Darth Vader #12
Darth Vader #12
Writer: Kieron Gillen
Artist: Salvador Larroca
Colorist: Edgar Delgado
Letterer: Joe Caramagna
Cover Artist: Salvador Larroca and Edgar Delgado
Darth Vader #12 brings a change in the game. The cat and mouse mission between Vader and Thanoth ends. The mutant B-team reunites to snipe at each other in front of their master, Grand General Tagge. Aphra gets a stay of life, and the Mon Calamari Grievous begins to set a trap for Vader. With one loose end tied up, a new string immerges.
The issue starts in the nebula cloud as Vader and Thanoth prepare to catch Aphra. However, before the trap can be sprung, Vader talks Thanoth out of it. His reasoning is that the real targets are the Plasma Devils, not the thief. Thanoth falls for hook, line and sinker. Personally, I think the writing sort of washed over any convincing, sensible argument. Perhaps a re-read of the series would make the situation seem more believable, but as is, it seemed like hand waving to solve a problem.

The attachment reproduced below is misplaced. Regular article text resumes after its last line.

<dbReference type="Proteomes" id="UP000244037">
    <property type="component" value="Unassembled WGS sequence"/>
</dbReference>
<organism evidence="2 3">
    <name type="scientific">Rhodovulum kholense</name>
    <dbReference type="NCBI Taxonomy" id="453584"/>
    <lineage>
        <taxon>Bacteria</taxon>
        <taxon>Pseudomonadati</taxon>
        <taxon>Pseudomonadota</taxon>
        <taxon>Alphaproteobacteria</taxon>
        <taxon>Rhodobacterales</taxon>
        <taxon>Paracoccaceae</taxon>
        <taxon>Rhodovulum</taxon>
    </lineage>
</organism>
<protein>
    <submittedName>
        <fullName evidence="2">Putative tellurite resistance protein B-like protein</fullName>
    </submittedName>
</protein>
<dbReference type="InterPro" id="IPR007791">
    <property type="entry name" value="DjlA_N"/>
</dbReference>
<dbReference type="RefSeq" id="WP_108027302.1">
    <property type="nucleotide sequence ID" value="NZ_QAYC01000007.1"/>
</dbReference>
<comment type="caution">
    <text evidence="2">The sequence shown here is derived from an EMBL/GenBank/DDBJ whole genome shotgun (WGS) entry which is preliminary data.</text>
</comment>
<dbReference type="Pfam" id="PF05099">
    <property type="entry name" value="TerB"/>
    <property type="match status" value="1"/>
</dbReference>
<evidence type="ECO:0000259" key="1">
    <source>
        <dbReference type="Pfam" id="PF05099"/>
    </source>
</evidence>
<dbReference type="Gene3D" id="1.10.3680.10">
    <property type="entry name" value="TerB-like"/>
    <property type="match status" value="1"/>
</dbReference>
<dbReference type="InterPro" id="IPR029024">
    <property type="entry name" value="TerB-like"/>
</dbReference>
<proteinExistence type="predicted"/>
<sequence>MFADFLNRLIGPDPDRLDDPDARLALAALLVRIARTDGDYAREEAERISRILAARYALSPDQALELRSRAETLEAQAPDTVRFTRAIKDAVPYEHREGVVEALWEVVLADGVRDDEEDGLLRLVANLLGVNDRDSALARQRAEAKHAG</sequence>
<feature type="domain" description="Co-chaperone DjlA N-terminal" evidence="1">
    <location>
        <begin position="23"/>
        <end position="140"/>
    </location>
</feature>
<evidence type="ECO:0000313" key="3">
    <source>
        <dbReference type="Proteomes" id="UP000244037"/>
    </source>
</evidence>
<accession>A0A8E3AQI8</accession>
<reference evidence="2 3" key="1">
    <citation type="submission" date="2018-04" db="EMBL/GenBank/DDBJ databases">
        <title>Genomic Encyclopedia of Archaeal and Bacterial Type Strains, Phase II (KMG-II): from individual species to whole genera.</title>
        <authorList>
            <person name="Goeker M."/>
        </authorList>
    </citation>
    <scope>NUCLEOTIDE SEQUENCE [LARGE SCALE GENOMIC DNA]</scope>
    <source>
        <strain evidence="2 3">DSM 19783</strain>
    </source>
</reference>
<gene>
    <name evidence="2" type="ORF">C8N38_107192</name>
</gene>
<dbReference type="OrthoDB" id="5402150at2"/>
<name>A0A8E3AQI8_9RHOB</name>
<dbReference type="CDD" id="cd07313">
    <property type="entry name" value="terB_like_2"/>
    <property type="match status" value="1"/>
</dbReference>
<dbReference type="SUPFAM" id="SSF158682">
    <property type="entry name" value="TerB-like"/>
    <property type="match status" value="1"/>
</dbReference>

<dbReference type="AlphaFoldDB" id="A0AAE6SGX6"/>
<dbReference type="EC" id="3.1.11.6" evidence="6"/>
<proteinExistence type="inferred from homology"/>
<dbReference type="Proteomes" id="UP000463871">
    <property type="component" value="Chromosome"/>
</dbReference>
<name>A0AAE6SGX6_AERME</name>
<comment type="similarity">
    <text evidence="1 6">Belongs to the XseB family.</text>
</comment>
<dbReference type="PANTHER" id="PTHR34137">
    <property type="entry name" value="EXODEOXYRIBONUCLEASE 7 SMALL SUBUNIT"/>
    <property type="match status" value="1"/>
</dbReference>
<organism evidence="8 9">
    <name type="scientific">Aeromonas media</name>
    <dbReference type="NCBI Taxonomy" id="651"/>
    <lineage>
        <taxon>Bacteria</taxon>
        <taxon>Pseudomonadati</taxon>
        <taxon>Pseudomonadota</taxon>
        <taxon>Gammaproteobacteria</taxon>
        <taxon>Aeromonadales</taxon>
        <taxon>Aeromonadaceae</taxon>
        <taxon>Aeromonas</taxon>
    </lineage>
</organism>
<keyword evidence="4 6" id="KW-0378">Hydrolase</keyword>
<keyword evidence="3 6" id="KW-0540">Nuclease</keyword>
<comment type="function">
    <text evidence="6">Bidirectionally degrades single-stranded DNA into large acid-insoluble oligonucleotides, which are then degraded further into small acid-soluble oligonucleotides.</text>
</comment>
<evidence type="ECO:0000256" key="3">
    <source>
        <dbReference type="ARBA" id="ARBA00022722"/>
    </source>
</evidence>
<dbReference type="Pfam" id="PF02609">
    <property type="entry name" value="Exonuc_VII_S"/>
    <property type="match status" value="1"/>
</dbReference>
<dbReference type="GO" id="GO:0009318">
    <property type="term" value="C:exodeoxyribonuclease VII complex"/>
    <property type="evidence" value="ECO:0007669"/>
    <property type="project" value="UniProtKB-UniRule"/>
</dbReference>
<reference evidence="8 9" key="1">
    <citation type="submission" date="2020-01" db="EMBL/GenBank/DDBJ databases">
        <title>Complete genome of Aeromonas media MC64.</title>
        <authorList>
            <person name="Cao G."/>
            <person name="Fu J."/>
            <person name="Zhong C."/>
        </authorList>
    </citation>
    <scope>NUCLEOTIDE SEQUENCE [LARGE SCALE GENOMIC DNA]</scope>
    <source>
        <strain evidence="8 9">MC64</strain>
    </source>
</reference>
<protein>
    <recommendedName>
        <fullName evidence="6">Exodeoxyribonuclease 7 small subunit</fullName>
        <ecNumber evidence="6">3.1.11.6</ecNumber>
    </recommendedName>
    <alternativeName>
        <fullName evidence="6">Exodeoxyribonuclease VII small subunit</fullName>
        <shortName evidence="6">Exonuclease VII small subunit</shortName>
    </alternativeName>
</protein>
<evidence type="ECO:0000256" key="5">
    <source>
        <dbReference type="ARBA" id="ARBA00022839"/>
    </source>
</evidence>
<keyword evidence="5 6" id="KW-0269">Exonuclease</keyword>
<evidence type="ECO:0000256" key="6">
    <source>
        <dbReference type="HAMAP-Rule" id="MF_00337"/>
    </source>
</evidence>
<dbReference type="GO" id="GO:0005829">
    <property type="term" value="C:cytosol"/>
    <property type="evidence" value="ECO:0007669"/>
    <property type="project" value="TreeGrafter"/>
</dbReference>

Adding to that, the reunion of the Emperor’s B-team was not a cause for celebration. I didn’t much like them initially and nothing has changed to make them better. The twins are still pouty, Grievous/Ackbar has no accomplishments to his credit, and all we see them do is bicker and blunder. Even Tagge in his vaulted position has no victories or talents to earn the reader’s respect. Nevertheless, they’re still playing a part in the story as Karbin sets a trap for Vader.
Not to harp on it too much, but I do want to take a moment for Karbin. Visually he’s a cross between Admiral Ackbar (his head) and General Grievous (his body). The visual likeness is too close for comfort. If not for the Ackbar head, he would just be a cheap Grievous clone. But with the Ackbar head, it becomes a constant distraction. Plus making a character look like two characters who were generals and admirals is not enough to make readers believe the character is a brilliant tactician. We really could use some backstory to build this character up, or an example of him in action to show he’s competent and deadly. As is, there’s nothing to make readers fear for Vader. The threat Grievous Ackbar is just not credible. On top of all that, he talks funny and refers to himself in third person. If Vader is going to be the good guy in this series, and Karbin is taking the role of villain right now, more needs to be done with him to make readers either hate him or love him. Right now, there’s not much to hate or like.
I give Darth Vader #12 a four out of five metal bikinis. It’s not bad and wraps some things up. It sets the stage for Vader and keeps Aphra alive. Those are all good things, but it does miss a few beat, and for that, there’s room for improvement.
Reviewed By: Skuldren for Roqoo Depot.